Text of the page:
Dresses & Yarn

30. Low femme fat lady of color. Living in a small town between a lake, mountains, and the Canadian border. Midwestern girl at heart. Always keeping busy.


Sociological Images posted this really amazing link to an interactive site that allows you to view information for every county in the United States. So I looked at county I grew up in (Johnson County, Kansas) and two of the other counties that make up Kansas City that I lived in as an adult.

What’s notable about where I grew up is that it’s median income level is double the surrounding counties (which is not surprising. In fact, many of my high school classmates had families that made double the median income, if not more.) and also pops up when you click to only show wealthy counties. The percent of Johnson Countians with college degrees is also consistently double the national average as far back as the data is available. The number of minorities with college degrees is also higher than in surrounding counties (thank you public school. This is definitely a privilege I benefited from).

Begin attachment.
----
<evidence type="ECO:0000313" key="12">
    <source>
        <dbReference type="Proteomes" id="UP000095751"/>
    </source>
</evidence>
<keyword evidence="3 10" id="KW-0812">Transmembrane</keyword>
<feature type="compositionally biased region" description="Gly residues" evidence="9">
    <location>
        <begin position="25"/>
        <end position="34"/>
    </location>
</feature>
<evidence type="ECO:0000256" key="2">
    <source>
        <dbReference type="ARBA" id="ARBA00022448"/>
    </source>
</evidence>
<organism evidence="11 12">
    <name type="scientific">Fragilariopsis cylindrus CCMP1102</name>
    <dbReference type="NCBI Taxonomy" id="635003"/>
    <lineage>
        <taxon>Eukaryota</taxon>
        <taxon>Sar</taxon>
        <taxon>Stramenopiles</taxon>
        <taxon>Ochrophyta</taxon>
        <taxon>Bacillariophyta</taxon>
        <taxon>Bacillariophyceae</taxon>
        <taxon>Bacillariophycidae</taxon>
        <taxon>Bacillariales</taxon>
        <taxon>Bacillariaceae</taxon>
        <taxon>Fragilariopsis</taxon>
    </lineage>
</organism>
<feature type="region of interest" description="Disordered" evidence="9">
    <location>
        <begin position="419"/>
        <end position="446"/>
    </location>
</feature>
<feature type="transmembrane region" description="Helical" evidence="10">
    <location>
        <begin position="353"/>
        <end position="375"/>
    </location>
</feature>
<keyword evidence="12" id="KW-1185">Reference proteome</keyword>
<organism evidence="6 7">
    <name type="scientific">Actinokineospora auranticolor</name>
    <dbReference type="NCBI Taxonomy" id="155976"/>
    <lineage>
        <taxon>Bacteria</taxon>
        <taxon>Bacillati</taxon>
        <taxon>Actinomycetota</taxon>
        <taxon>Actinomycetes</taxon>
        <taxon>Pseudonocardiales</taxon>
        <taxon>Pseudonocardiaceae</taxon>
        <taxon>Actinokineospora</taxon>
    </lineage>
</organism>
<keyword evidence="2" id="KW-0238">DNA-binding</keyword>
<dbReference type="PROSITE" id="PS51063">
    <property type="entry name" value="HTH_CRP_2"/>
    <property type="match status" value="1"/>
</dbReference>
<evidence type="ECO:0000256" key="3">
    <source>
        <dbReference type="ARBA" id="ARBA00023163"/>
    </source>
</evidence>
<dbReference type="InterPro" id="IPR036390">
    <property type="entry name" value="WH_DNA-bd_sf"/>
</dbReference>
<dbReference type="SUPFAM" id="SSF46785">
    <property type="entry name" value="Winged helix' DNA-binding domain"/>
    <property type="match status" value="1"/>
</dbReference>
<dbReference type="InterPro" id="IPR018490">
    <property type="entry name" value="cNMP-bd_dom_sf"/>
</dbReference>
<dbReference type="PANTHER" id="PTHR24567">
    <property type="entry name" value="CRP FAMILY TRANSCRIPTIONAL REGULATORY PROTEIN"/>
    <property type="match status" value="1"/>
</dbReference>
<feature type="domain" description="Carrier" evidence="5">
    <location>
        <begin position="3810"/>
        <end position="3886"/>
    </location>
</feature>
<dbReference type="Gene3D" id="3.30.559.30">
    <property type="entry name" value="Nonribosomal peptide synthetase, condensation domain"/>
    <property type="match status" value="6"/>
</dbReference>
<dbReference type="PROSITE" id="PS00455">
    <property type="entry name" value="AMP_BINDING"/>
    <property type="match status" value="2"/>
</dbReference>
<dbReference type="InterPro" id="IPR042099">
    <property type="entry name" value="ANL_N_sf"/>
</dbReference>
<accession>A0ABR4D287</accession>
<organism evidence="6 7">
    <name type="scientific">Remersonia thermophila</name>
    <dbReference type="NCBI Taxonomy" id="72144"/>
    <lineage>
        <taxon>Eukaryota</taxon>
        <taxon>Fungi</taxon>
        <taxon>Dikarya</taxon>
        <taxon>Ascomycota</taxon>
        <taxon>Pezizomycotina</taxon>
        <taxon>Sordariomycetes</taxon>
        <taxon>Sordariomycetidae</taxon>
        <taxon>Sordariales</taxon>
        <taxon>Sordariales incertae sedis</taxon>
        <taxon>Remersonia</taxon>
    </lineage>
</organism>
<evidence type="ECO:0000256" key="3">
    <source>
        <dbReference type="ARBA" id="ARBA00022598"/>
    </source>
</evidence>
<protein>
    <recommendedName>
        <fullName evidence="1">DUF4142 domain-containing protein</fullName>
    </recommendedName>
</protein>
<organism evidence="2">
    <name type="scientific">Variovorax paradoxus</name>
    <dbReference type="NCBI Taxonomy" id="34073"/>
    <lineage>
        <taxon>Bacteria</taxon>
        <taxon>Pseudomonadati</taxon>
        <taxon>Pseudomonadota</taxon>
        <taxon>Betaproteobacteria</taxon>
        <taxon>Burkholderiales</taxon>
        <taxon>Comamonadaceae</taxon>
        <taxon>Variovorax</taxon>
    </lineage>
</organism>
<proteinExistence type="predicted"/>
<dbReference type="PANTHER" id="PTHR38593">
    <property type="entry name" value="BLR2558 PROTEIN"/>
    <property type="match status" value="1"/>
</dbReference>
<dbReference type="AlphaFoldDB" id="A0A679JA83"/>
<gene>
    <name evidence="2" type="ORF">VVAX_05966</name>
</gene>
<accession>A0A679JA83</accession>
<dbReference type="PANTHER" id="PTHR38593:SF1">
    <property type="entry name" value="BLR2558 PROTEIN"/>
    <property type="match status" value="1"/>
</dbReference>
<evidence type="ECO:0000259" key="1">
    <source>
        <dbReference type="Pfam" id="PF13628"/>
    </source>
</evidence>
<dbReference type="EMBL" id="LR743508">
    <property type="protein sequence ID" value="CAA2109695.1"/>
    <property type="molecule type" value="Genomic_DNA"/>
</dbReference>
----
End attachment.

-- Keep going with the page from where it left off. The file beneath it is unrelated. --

What was really interesting to me was the data confirming what I have always believed: that until about ten years ago, Johnson County was overwhelmingly white but the Latino population has more than doubled.

That said, Wyandotte County, which I grew up just a few minutes from, is completely different. The ethnic make up is much more diverse, the percent of people with college degrees is much less, and the median income is closer to what my family worked with. I think this information partially explains why I felt way more at home in my neighborhood in Wyandotte than JoCo.

Lastly, viewing the data made me feel like I’m actually in the majority when I say that neither my parents nor my grandparents went to college. My perception of how many people attended college prior to the 1990s is skewed thanks to attending a school populated by upper-middle class public schools and primarily white private colleges.